It is incredibly rare that I downvote on this or any other community site. I would rather just ignore the item. However, occasionally some very bad advice is given that is worthy of a downvote. Why should this adversely affect the reputation of the person who downvotes?

  • 4
    I Agree. I downvote answers that are wrong or clearly not helpful. I should get awarded for doing that. The answerer should lose rep instead. May 26 '21 at 12:50
  • 5
    Maybe require that users declare why when downvoting (give 5-8 choices, force reasonably specific category). Then if enough users (with decent reputation?) agree with you, you get the point back?
    – BaseZen
    Jun 4 '21 at 16:26
  • Yeh, I only discovered this just now. From now onwards, I'll just not downvote : )
    – Akshay kn
    Oct 29 '21 at 7:18

18 Answers 18


The motivation behind it is to put emphasis on up-voting or not voting at all. This way, down votes will carry more weight and it will also prevent users from abusing the system by down-voting excessively.

According to what Jeff/Joel discussed on the SO podcast, they wanted to find a way to discourage users from down-voting for less legitimate reasons (say a pro-Java developer down-voting everything remotely related to .NET or the like).

Edit: I have to admit, it definitely puts it into perspective to compare how many points you gain for other activities vs. the 1 point you lose for a down vote. It is effectively the smallest penalty that the Stack Overflow scoring system will permit.

Also, it may not be the best possible approach, but one has to start somewhere. Besides, the site is only a couple of months old.

Note that you only lose reputation for downvoting answers, not questions.

  • 46
    It would be nice if it wasn't so immediate. Perhaps considering an up to down-vot ratio.
    – BlackWasp
    Oct 1 '08 at 21:01
  • 2
    I agree - that might be a more accurate way of detecting someone who downvotes excessively.
    – Wilco
    Oct 1 '08 at 21:02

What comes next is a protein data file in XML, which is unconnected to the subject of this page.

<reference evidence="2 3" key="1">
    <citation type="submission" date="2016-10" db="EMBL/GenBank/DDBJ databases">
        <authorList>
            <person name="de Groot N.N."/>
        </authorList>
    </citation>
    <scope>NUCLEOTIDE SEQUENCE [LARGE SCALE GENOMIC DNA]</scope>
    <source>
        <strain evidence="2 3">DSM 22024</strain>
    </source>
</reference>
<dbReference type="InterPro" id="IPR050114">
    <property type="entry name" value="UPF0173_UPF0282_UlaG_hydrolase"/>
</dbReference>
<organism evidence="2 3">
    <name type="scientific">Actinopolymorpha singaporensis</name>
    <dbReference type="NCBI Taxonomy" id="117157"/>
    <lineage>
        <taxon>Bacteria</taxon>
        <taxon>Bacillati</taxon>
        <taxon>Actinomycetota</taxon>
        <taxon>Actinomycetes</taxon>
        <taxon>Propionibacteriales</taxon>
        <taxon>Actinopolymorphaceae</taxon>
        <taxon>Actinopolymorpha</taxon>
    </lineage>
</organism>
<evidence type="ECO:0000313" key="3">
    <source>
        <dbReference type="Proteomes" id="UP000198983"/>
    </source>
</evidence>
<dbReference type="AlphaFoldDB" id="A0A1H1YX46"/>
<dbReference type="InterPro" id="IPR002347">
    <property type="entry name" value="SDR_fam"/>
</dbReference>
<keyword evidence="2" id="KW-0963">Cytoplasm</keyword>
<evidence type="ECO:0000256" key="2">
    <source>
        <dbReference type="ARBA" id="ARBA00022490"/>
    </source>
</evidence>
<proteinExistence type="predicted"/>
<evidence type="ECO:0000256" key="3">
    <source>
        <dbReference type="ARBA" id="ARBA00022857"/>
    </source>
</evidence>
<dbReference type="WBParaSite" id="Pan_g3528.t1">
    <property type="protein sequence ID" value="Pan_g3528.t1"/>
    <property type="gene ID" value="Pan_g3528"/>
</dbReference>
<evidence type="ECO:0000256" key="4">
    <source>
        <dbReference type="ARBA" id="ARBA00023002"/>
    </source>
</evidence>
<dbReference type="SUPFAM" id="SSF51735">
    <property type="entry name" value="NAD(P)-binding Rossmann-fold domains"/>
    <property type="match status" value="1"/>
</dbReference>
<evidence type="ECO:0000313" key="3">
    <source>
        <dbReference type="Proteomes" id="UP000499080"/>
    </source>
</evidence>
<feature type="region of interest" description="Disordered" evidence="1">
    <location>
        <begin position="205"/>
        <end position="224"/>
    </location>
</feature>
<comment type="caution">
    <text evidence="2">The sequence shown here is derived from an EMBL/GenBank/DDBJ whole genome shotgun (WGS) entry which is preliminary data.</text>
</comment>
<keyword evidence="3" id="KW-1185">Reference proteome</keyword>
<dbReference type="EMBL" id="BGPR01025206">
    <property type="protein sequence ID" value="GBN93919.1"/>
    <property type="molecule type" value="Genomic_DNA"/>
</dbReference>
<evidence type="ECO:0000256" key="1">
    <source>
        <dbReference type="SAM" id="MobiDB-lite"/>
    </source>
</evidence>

• 105
    So I got punished for down-voting spam and marking it as offensive? Great :(
    – chrisntr
    Oct 1 '08 at 21:02
  • 20
    Of course, the flipside is that someone can up vote anything at all (including wrong answers) for no reason at all. And yes, this has been happening.
    – NotMe
    Oct 1 '08 at 21:07
  • 3
    You don't get punished for marking offensive, just for down-voting. If it's spam, just it mark offensive but don't down-vote it. It'll go away as soon as 9 other people agree with you.
    – cjm
    Oct 1 '08 at 21:10
  • 1
    5 people, cjm. It has been lowered.
    – roosteronacid
    Oct 1 '08 at 21:34
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    4, excluding yourself.
    – roosteronacid
    Oct 1 '08 at 21:35
  • 51
    It's not a punishment, it's a payment. You are buying a downvote. Reputation is merely currency, and it will become more so as I expect them to add bounties to questions - I can pledge a portion of my reputation to the accepted or highest voted answer of a question to get better/faster response.
    – Pollyanna
    Oct 29 '08 at 14:53
  • 24
    Kinda late, but if the post is deleted and a rep recalc is performed, then you'll get your rep back.
    – Hello71
    Sep 11 '10 at 0:34
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    @chrisntr I find that flagging helps to identify spam with no reputation loss. Apr 12 '13 at 22:21
  • 2
    > Besides, the site is only a couple of months old. It's more than five years old now. Nov 20 '13 at 15:01
  • 11
    It is really not the right solution to the problem. Appropriately down voting an answer is improving the question and the site. This action should not be damaging a user's reputation, even by 1 point. It should boost it if anything. Is it a user's reputation, or is it Stack Exchange currency? I think a monthly/weekly down vote quota would be a more appropriate solution and only allow it for users who have reached a certain reputation score (indicating they hopefully understand how the system works). The quota could even still be earned as percentage of the user's other activity on the site.
    – xr280xr
    Mar 17 '14 at 18:11
  • 5
    "Note that you only lose reputation for downvoting answers, not questions." --- which is completely counter-intuitive: what's the old adage, There's no such thing as a stupid question, only stupid answers?" And yet according to this system, you can punish questions with impunity? Derp.
    – d370urn3ur
    Mar 26 '15 at 9:29
  • 8
    then we should also be awarded for upvote as well ;) Oct 18 '15 at 15:03
  • 2
    Looking back at the statement saying, the site is a couple of months old. And now stackoverflow is something which even the initial team would not have dreamt of. Love you stackoverflow.
    – arqam
    Oct 26 '18 at 6:00

So you will think twice before doing it.

  • 5
    thats the great thing :) Sep 29 '12 at 16:52
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    @user151827 You've answered with minimal usage of words but still enough to understand and think about your comment. Thus I would really agree with the one questioner - Users shouldn't be allowed to vote down the answer, in case they don't like it they should ignore it, and in case it has a rude attitude they should flag it. Simple as that.
    – sensation
    Jun 7 '13 at 21:09
  • 3